On Sunday night, the Eagles squared off against the rival Cowboys with the fate of the division hanging in the balance. While this is far from the first time the two storied franchises did battle over the NFC East crown, Sunday’s bout seemed extra special considering everything the Eagles endured so far this season.
Having officially been stripped of their reign as Super Bowl champs earlier this year, the Eagles were hungry to regain their glory. Frankly, after a slew of offseason moves by the ever-savvy Eagles GM Howie Roseman, it seemed like the Birds were well on their way to doing just that.
Former Pro Bowlers Malik Jackson, Zach Brown, and DeSean Jackson were all brought in to the City of Brotherly Love- D-Jax making his triumphant return to Philly for a second stint- to bolster an already strong Eagles unit. Furthermore, homegrown talents Brandon Graham and Jason Kelce were signed to extensions- increasing the Super Bowl legends’ odds of finishing their careers in Philly.
The talented additions to the team, coupled with a strong pre-existing roster and a version of Carson Wentz that would be another year removed from his devastating knee injury seemed to spell trouble for rival clubs. Strangely enough, even the national media held the Eagles in high-regard entering this season, ranking them close to or atop virtually every preseason Power Ranking- a complete anomaly for the oft-criticized Philly franchise.
For once, the tea leaves signaled smooth sailing for the Birds.
Not dissimilar to most lofty aspirations, however, dreams of a stainless Eagles campaign quickly evaporated. Beginning in the season opener, the Eagles suffered through a bout with injuries.
Acquired to be the lightning to Fletcher Cox’s thunder on the d-line, former Pro Bowler and DT Malik Jackson was lost for the year following a severe foot injury in the season opener. In the very next game, starting wideouts DeSean Jackson and Alshon Jeffery were bitten by the injury bug as well- initiating the nagging injuries that ultimately landed each of them on IR.
Understandably so after losing so much premier talent so early on in the season, the Eagles struggled to find their footing and found themselves at 4-4 halfway through their season. A Week 9 victory over the Bears propelled the Eagles over .500 for the first time in over a month, but even that was short-lived, as the Eagles went on to lose their next three contests- including a mind-boggling loss to the hapless Dolphins – dropping them to a lowly 5-7 record.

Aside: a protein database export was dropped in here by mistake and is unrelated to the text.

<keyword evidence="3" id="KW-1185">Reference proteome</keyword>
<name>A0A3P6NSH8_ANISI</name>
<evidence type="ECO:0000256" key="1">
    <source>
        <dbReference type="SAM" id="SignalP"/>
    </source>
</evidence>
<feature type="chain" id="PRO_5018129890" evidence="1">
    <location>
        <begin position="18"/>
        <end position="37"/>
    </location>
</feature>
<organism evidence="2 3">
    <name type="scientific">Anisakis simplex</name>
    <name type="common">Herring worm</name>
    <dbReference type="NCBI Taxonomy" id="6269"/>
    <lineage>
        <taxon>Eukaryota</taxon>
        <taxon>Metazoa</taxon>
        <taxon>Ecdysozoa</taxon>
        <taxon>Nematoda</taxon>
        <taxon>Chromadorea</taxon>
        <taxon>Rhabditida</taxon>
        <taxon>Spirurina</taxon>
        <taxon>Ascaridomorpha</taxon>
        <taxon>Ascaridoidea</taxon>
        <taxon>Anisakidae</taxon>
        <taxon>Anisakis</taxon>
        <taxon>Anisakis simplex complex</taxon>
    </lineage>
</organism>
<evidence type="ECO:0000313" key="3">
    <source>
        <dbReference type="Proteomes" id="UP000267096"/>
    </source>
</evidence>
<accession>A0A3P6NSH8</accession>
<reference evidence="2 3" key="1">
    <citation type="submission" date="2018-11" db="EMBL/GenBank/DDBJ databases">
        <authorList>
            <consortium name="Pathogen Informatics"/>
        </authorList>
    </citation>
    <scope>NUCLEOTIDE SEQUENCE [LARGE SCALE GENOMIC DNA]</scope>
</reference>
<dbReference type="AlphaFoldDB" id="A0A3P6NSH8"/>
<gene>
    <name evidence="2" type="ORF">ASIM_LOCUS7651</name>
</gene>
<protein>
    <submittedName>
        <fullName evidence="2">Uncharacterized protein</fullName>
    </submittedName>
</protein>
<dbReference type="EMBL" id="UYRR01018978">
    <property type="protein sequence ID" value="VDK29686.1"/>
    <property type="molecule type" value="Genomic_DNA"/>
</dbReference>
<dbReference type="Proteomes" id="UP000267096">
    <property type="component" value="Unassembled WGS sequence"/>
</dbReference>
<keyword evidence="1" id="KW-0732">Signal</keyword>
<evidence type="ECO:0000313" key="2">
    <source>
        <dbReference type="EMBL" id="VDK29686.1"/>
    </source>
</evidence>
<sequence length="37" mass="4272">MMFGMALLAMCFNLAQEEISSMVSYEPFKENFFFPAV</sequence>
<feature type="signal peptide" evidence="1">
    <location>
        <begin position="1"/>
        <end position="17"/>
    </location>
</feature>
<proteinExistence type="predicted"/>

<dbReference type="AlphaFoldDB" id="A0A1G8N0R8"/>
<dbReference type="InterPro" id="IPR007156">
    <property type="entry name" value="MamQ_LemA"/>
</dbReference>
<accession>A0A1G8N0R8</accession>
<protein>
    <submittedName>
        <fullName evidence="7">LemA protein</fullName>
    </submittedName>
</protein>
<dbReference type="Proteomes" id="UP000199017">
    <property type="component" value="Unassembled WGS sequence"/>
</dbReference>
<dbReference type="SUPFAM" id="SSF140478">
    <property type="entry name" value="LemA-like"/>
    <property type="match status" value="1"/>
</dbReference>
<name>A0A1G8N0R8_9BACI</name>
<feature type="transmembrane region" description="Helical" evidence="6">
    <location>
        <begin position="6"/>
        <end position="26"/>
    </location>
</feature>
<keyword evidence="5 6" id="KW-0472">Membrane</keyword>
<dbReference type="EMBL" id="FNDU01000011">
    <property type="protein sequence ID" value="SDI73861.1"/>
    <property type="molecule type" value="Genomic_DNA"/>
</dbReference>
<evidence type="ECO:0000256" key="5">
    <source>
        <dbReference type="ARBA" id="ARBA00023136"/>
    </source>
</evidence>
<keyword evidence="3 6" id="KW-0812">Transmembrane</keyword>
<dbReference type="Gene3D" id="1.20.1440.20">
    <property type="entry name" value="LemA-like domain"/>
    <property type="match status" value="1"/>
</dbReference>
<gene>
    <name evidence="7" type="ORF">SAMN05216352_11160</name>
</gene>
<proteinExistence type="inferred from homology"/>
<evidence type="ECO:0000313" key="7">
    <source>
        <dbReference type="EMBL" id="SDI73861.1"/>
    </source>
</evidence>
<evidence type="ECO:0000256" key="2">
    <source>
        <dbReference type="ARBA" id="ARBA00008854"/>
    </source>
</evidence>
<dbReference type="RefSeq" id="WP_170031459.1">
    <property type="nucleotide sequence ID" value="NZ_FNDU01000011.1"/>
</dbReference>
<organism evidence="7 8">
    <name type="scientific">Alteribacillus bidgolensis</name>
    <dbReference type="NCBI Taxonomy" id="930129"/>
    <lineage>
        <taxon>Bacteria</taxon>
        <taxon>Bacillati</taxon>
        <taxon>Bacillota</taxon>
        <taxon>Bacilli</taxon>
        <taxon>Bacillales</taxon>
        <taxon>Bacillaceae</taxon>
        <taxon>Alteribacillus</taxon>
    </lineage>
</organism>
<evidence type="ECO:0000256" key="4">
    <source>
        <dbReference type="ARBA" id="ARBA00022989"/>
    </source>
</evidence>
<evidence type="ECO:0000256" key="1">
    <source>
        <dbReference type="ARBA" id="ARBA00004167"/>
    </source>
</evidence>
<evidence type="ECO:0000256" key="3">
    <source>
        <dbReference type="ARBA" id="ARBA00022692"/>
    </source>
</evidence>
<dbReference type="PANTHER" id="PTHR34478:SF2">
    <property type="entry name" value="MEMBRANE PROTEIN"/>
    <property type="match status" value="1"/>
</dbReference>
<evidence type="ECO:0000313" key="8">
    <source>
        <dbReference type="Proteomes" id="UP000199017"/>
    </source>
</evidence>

Around that time, the vibes around the team were completely flipped on its head. The national media that briefly spoke glowingly of Philly reverted to their usual habits of bashing the Birds. Doug Pederson and the
Eagles were no longer viewed in the same class as their contending NFC competitors, and even former players were going on live television to mock their shortcomings.
Still, with four straight division games on tap, the Eagles were down, but not out- a place they have grown accustomed to in the Doug Pederson era. And, in true Eagles fashion, the team turned it on when it was needed most.
“This team’s resilient,” said Carson Wentz of the heart of his Eagles team. “We realized we have our backs to the wall, just like last week. You know, it’s do-or-die right now. It’s make or break and guys stepped up and kept making plays. And, you know, through the good, the bad, and the ugly, guys just kept believing.”
Despite lauding his teammates for their play in the must-win affair, it was Wentz who shone brightest in the victory. The former second overall pick was masterful against Washington, dissecting their defense to the tune of 266 yards, 3 TDS, and 0 INT on the day- including a 79-yard game-winning drive late in the fourth quarter.
Though some would credit the Eagles offensive explosion to a lifeless Washington defense that allows the eighth-most yards per game this season, Eagles HC Doug Pederson attributes his unit’s spectacular play on intense training throughout the week:
“I think sometimes you [the media] don’t realize how much these guys put into a week of practice and preparation,” Pederson stated when asked about the lack of explosiveness from his unit in the first half.
“We played until about 11:30 pm on Monday night. Over 90 plays on offense..defense was close 60 plays, 50-something plays. And that’s a tough thing. Physically, that’s a tough thing.”
As it’s been every campaign since he was hired as head coach in 2016, work ethic continues to be a staple in the Pederson-led locker room. Through a tireless work ethic, both on and off the field, Pederson has quickly established a winning culture capable of regularly overcoming severe circumstances.
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Mandatory Credit: Bill Streicher-USA TODAY Sports